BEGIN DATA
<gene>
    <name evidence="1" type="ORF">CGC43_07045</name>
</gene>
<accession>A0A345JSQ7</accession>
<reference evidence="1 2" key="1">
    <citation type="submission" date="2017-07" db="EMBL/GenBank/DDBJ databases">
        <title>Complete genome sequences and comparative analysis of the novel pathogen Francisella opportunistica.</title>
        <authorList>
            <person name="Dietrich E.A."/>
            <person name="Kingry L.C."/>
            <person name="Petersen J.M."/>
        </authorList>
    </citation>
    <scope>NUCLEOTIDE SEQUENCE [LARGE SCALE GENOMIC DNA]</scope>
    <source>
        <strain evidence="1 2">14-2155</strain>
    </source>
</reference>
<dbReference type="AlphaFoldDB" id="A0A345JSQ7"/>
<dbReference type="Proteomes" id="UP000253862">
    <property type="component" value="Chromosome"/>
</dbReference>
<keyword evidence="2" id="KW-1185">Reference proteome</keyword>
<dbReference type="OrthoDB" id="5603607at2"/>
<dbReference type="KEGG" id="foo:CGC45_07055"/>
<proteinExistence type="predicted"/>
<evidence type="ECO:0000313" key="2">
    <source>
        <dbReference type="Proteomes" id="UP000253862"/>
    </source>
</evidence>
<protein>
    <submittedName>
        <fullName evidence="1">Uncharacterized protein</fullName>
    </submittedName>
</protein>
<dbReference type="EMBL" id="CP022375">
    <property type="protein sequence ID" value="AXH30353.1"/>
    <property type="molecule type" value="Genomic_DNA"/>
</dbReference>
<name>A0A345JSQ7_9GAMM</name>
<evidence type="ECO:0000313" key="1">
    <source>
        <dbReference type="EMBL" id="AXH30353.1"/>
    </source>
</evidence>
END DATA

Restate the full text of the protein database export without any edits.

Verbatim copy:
<gene>
    <name evidence="1" type="ORF">CGC43_07045</name>
</gene>
<accession>A0A345JSQ7</accession>
<reference evidence="1 2" key="1">
    <citation type="submission" date="2017-07" db="EMBL/GenBank/DDBJ databases">
        <title>Complete genome sequences and comparative analysis of the novel pathogen Francisella opportunistica.</title>
        <authorList>
            <person name="Dietrich E.A."/>
            <person name="Kingry L.C."/>
            <person name="Petersen J.M."/>
        </authorList>
    </citation>
    <scope>NUCLEOTIDE SEQUENCE [LARGE SCALE GENOMIC DNA]</scope>
    <source>
        <strain evidence="1 2">14-2155</strain>
    </source>
</reference>
<dbReference type="AlphaFoldDB" id="A0A345JSQ7"/>
<dbReference type="Proteomes" id="UP000253862">
    <property type="component" value="Chromosome"/>
</dbReference>
<keyword evidence="2" id="KW-1185">Reference proteome</keyword>
<dbReference type="OrthoDB" id="5603607at2"/>
<dbReference type="KEGG" id="foo:CGC45_07055"/>
<proteinExistence type="predicted"/>
<evidence type="ECO:0000313" key="2">
    <source>
        <dbReference type="Proteomes" id="UP000253862"/>
    </source>
</evidence>
<protein>
    <submittedName>
        <fullName evidence="1">Uncharacterized protein</fullName>
    </submittedName>
</protein>
<dbReference type="EMBL" id="CP022375">
    <property type="protein sequence ID" value="AXH30353.1"/>
    <property type="molecule type" value="Genomic_DNA"/>
</dbReference>
<name>A0A345JSQ7_9GAMM</name>
<evidence type="ECO:0000313" key="1">
    <source>
        <dbReference type="EMBL" id="AXH30353.1"/>
    </source>
</evidence>